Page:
If 99-year-old Canyonlands Care Center resident Matt Langianese tells you the President of France recently appointed him as a chevalier of the National Order of the Legion of Honor, believe him. He has the medal to prove it.
The knighthood came 76 years after Langianese landed on the beaches of Normandy on June 9, 1944, three days after the D-Day landing, where he and his fellow soldiers began to fight their way across France and through Germany and ultimate victory over Adolph Hitler and the Nazis.
His daughter, Joette Langianese, contacted The Times-Independent on the 76th anniversary of her father’s landing at Omaha Beach. “The fighting for him ended when his group liberated the town of Friedberg, Germany” said Joette.
The French consulate in San Francisco contacted her last fall. The French wanted to honor those who helped France during World War II and they were especially interested in recognizing those whose war began at Normandy.
“We were planning to celebrate with him today, [June 9] but because of COVID he is unable to have any visitors, let alone a big celebration,” she said.
A veteran of both World War II and the Korean War, Matt Langianese had to provide proof he was at Normandy, a job that was made easier thanks to the Honor Flight Network, which transports veterans to Washington, D.C., to show them memorials. The family had to gather all of his service information to qualify for that trip that took place four or five years ago. And even that wasn’t too difficult after seven decades. “Luckily, my dad kept a scrapbook,” where they found his form DD214, a comprehensive document that includes a service member’s record and discharge status, said Joette.
“The plan was to surprise him, and then COVID happened. We decided it would be better to tell him. What if something happens and he never knows?” said Joette. While she and Matt speak every day, the pandemic is taking a toll. Her father is restless and she’s heartbroken. “I have not been able to give him a hug since March and what makes it worse is everybody is out and hugging but we can’t visit people at the Care Center. It’s been very, very hard.”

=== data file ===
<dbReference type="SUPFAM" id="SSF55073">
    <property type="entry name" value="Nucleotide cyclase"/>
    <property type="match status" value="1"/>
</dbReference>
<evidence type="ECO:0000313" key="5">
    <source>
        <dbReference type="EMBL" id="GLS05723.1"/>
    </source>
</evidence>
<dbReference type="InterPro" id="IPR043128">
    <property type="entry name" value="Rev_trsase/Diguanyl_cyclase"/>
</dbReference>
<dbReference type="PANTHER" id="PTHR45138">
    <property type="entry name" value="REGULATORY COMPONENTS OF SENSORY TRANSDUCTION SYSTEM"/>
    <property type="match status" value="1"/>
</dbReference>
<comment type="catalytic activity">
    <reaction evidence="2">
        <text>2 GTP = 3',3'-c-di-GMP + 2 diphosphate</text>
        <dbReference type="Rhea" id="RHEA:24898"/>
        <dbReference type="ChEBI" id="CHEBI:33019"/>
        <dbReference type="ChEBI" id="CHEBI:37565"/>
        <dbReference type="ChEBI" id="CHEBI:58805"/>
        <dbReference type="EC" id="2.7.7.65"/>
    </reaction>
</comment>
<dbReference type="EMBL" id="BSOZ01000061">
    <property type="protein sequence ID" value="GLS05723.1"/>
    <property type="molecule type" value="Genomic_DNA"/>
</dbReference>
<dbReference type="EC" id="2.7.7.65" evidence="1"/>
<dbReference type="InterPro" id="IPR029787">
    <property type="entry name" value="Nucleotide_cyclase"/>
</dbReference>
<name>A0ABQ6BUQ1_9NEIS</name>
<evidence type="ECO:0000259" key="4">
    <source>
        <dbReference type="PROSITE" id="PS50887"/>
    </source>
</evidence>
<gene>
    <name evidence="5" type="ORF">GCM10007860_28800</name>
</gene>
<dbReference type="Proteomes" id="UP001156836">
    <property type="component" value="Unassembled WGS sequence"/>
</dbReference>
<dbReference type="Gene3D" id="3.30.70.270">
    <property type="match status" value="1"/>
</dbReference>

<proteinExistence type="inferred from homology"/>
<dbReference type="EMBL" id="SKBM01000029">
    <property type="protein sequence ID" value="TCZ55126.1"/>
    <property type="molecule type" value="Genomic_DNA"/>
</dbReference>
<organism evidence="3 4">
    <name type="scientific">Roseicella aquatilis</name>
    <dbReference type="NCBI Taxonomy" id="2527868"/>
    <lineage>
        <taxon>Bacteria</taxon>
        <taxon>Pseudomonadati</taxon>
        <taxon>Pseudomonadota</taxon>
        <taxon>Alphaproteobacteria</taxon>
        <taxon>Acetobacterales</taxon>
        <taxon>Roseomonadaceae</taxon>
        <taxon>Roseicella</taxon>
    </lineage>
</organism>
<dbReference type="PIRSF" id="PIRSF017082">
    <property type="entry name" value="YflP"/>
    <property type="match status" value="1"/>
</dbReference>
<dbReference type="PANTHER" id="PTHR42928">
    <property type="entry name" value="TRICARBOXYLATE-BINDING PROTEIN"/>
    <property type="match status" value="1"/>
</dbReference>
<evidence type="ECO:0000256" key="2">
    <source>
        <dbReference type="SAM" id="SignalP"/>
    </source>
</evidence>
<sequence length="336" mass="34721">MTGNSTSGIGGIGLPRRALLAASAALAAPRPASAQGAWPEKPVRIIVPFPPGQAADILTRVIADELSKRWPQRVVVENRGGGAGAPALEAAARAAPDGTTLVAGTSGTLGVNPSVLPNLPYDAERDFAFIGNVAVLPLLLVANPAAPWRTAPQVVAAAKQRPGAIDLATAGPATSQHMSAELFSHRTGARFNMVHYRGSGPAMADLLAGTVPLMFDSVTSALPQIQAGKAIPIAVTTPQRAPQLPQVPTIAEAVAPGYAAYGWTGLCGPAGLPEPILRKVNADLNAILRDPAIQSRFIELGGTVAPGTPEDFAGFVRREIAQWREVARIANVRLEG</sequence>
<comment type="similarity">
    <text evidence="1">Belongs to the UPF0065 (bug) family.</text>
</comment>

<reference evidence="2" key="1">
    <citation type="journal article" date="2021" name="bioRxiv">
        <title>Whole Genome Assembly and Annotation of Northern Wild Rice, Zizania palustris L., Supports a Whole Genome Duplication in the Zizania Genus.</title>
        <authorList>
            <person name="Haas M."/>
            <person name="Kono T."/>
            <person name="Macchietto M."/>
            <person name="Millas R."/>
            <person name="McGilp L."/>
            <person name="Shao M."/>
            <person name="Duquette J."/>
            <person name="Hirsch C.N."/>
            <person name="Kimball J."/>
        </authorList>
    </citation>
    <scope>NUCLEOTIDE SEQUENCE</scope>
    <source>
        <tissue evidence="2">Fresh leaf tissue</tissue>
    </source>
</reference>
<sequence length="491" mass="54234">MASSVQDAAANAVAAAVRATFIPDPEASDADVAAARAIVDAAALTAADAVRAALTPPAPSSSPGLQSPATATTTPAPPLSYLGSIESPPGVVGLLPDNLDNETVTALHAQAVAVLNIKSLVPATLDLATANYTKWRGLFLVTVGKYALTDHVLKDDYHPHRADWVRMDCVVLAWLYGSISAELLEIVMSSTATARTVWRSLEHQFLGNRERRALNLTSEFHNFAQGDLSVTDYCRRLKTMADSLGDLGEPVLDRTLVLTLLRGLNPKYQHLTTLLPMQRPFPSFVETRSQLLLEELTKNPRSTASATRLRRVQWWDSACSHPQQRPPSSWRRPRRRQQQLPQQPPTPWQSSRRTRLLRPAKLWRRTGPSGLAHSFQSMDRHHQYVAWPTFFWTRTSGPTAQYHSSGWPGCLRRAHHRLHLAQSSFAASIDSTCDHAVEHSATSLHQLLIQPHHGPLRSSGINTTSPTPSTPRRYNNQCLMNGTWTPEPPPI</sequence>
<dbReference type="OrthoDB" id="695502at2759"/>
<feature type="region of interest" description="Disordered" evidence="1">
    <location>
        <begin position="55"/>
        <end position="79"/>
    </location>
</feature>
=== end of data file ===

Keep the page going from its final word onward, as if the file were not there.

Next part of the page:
Her dad took out some of the sting when he learned about becoming a knight. “Well,” he deadpanned. “I guess we better call the newspaper.” And so she did.
“Oh yeah, I’m OK,” said Matt during a phone call Tuesday. “The Care Center is a beautiful place.”
Matt was 24 years old when he landed at Normandy. He was the oldest of five boys and all of them served at the same time. “That was pretty rough on our mother,” he said.
Matt is the last living brother. Joette said he never talked about the wars he fought in and she never heard her uncles broach the subject, either. She heard them discussing their experiences when they were old men and learned that was the first time they had shared stories.
Matt has a lot of energy. His memory isn’t as sharp as it used to be, he said, but he remembers landing at Normandy and some of the battles he and his buddies fought over the next several months. “I can’t recall everything, but sometimes I get flashbacks that are almost real. It’s like I’m there,” he said.
The French bestowed a knighthood and its Medal of the Legion of Honor, an award Napoleon established in 1802 to acknowledge services rendered to France by people of “exceptional merit.”
“The French people will never forget his courage and devotion to the great cause of freedom,” wrote the Consul. The award, he wrote, “… is a sign of France’s infinite gratitude and appreciation for his personal and precious contribution to the Allies’ decisive role in the liberation of our country during World War II.”
Seventy-six years earlier, Matt earned two Bronze Star Medals for acts of valor, first in France, and then in Germany. And while he misses hugging his daughter as much as she misses hugging him, Matt said better days are coming.
“I turn 100 in August. August 17, and I’m planning a big celebration,” he said.